Pride in London has been accused of Islamophobia after anti-Muslim signs allegedly appeared in the event’s parade.
Secularist group the Council of Ex-Muslims of Britain (CEMB) caused controversy by marching in the July 8 event.
Now leaders from the East London Mosque have accused organisers of igniting hate by allowing the group.
Placards bearing the words “Allah is gay” and “F*** Islam” appeared in the parade, according to photos from the day.
Muslim leaders have condemned the decision to allow the signs – insisting they have a good record on LGBT rights in London.
East London Mosque spokesman Salman Farsi told the Evening Standard: “We’ve raised a complaint with the co-chairs of the event that the group was inciting hatred against Muslims, and in particular [in relation] to our good name, based on absolutely groundless reasons.
“Our track record for challenging homophobia in East London is quite well known,” he added.
“For us to see such a mainstream event that is supposed to celebrate tolerance and love used as a hate platform was really quite shocking.
“One of the signs said ‘Islamophobia is an oxymoron’.
“Our religion doesn’t promote hatred or homophobia.
“Yes, there might be theological topics dealing with homosexuality in Islam, but that’s clearly very separate from promoting hatred and homophobia,” said Mr Farsi.
Mr Farsi is now demanding an apology from Pride bosses.
The ex-Muslim group, made up of “non-believers, atheists, and ex-Muslims”, was one one of the official parade groups for this year’s Pride march.
The event was also attended by openly Muslim LGBT groups, as it has been in previous years.
20 activists from CEMB attended the event with a wide range of protest signs.
Maryam Namazie, spokesperson for the group, insisted they were not being Islamophobic, but highlighting persecution of LGBT people in Muslim majority countries.
“At Pride, we were highlighting the 13 states under Islamic rule that kill gay men – 14 if we include Daesh-held territories,” she told the Standard.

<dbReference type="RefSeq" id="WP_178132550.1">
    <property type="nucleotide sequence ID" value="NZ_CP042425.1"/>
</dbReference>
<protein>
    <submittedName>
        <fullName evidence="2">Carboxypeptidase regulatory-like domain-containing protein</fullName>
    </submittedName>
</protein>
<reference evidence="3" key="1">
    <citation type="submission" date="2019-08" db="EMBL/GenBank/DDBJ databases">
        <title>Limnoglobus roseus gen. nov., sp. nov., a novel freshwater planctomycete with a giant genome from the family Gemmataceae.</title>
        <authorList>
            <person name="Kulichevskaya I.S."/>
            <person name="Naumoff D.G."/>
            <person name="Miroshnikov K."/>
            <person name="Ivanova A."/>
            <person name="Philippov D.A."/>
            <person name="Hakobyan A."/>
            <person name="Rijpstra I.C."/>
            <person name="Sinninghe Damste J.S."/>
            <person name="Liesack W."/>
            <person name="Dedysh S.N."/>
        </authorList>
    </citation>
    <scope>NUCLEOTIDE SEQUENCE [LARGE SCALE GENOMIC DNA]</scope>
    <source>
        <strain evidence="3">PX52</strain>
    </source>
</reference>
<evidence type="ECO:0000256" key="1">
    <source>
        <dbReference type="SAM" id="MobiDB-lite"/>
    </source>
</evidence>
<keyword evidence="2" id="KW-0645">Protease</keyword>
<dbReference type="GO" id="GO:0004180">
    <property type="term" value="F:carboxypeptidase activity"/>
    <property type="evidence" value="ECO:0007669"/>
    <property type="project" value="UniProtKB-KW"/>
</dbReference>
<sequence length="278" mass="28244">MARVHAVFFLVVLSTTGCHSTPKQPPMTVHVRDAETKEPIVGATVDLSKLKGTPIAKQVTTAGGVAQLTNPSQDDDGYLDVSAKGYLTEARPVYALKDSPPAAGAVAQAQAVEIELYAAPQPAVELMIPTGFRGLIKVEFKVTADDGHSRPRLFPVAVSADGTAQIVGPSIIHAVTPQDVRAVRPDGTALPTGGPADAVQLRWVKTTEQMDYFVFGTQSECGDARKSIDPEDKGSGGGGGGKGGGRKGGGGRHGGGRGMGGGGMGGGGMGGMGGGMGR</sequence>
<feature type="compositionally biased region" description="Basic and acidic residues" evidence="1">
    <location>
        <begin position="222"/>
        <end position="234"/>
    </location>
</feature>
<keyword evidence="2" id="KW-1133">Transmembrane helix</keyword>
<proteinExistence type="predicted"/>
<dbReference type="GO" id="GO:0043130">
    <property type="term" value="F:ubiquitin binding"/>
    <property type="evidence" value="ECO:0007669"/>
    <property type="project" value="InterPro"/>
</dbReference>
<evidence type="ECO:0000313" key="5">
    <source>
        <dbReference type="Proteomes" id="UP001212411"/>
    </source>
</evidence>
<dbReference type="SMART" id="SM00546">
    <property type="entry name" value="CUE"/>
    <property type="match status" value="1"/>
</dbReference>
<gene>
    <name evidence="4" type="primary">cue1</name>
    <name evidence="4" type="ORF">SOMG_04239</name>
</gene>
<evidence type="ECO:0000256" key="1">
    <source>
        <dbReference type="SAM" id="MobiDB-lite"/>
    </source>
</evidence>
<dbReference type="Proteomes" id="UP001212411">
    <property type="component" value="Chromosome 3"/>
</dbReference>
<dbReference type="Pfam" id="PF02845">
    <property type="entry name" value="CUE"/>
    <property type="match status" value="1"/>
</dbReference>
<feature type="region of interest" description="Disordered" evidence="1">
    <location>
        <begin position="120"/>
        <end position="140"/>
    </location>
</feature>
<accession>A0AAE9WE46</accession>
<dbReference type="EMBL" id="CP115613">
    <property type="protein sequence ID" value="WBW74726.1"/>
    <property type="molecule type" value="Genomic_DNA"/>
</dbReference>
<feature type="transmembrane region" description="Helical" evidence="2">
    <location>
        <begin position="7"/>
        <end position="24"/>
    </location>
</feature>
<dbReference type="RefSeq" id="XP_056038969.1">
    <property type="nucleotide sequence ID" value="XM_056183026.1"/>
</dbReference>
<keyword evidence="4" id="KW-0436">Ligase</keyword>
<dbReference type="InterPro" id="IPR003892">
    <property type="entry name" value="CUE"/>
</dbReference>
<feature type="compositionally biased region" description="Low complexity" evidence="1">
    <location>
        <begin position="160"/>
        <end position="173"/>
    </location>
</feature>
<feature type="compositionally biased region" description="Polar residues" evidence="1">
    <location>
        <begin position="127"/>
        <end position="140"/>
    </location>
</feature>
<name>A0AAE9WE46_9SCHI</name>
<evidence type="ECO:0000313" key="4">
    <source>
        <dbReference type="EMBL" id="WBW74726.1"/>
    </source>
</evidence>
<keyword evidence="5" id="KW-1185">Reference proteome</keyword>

Ms Namazie also insisted that the signs did not say “F*** Islam” but “F*** Islamic homophobia”.
“In my view Islam, like all religions, is homophobic. Why is it not possible to say this without fear of reprisal or accusations of Islamophobia?
“Pride is full of ‘God is gay’ and ‘Jesus had two fathers’ placards as well as those mocking the church and priests and pope, yet hold a sign saying ‘Allah is gay’ – as we did – and the police converge to attempt to remove them for causing offence.”
Speaking to PinkNews ahead of the Pride in London march, Ms Namazie said: “One of the problems is the use of this term ‘Islamophobia’.
“It gives the impression that criticism of Islam or the political Islamic movement or Islamic State is akin to bigotry and racism. What we’re saying is that it isn’t.
“We’re obviously opposed to bigotry ourselves.
“We need to stand up to racism and bigotry and at the same time we should be able to criticise religion and the religious right… people should be allowed to criticise without threat or intimidation.”
Namazie added: “When you can be killed for leaving Islam, for renouncing it, for criticising it, it’s important to say what you are as a way of challenging those that want to see you dead.
“It’s very comparable to the gay rights movement and to the demand for LGBT rights.
“People would say, ‘It’s your sexuality, it’s your business, why are you coming out into the street and putting it in everyone’s face? Why can’t you just privately be gay?’.
“The point is if you’re discriminated against, if you can be killed for it then coming out is a form of resistance, it has to be done as a way of challenging the status quo.”